2 Mar 2012
The Australian Jewish News Melbourne edition
Letters to the editor should be no more than 250 words and may be edited for length and content. Only letters sent to email@example.com will be considered for publication. Please supply an address and daytime phone number for verification.
My norms are not your norms
AS A proud gay Jew, who follows the Orthodox practices, I found little comfort in last week’s article “Tackling homophobia in the schoolyard” (AJN 24/02). They may preach against judgment, but that gives them no right to belittle us. “Universal norms” is not a “heterosexual union” Rabbi Cowen; that is your norm, in the same way that my norm is to be with someone of the same gender.
As for Rabbi Gutnick, your suggestion of submitting to celibacy is something to be ashamed of. It’s extremely narrow to perceive sexual diversity as purely physical and then to suggest that they deprive themselves of the same pleasures as everyone else. We don’t just need to be treated as equals, but we need to be recognised as equals. As with you, I too was created in God’s image – don’t ever forget that!
There is an Orthodox medium: accept and live. I pray that others of sexual diversity find the same strength to look beyond the community’s “tolerance” and seek those who accept: and most importantly, that they accept themselves.
Sexual orientation and the dignity of difference
THE AJN should be congratulated for publishing a plurality of rabbinic and other views about schools programs to combat bullying.
Bullying and vilification on the basis of sexual orientation is as much a scourge as is bullying and vilification on grounds of faith, race or ethnic origin.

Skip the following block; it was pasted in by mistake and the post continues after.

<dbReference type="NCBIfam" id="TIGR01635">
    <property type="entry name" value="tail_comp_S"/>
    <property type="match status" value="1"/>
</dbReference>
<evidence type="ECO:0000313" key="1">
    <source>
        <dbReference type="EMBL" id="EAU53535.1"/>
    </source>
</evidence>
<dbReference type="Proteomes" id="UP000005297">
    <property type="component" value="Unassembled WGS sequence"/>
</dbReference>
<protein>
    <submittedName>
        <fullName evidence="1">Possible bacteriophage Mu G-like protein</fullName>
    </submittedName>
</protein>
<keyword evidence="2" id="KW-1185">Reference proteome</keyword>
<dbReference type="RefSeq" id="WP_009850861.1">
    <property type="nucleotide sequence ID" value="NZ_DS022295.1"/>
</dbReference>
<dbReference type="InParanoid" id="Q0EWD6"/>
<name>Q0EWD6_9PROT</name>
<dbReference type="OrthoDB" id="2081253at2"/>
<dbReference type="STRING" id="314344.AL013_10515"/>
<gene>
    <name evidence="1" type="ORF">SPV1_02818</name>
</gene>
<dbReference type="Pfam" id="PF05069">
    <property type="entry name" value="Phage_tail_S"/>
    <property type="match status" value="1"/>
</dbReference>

Teaching high-school students that some people happen to be homosexual (or happen to be Jewish or black or from a minority ethnic group) celebrates only that they should enjoy the dignity of difference, a phrase that hails from the most hallowed halls of Orthodoxy.
Rabbis opinions should not be silenced
RABBI Fred Morgan’s criticism of Rabbi Dr Shimon Cowen’s attitude to homosexuality in “The realities of the human condition” (AJN 24/02) is based on relativism. But if no behaviour is “normative”, is anything normal? And is it not a rabbi’s and ethicist’s task to give guidance?
Our homosexual brothers and sisters, treated with love and respect, should celebrate their acceptance. Instead, some demand that their sexuality be celebrated. And some ridicule religion, but demand the utmost respect.
The Safe Schools Coalition Victoria website reveals a homosexuality-promoting group ensconced in a university, with programs even for kindergarten children. Sensitivity programs are fine, but the indoctrination of a minority ideal isn’t.
A society that values tolerance and prizes free speech must respect the right of Rabbi Dr Cowen to air his views. Those who disagree with his views should debate them, instead of trying to silence him, as though he was a blasphemer.
The right way to tackle the scourge of bullying
A WORLD that is threatened by terrorism and is exposed to violence and immorality in the media is a breeding ground for anti-social functioning among both children and their adult role models. It is no surprise that bullying in schools and through social networking sites is on the rise. We need strong remedies to address the problem of bullying.
Do I want my Jewish children in school today to have their moral and ethical education regarding bullying initiated by our present day government answerable to every lobby group?
Even if some of what they propose to teach is on track in their “Safe Schools Coalition”, I know with a mother’s love that some of the methods they espouse are far from appropriate for any school age child.
We should be most grateful to Rabbi Dr Shimon Cowen who has courageously spoken out in these challenging times against a “politically correct” but dangerously flawed approach to bullying.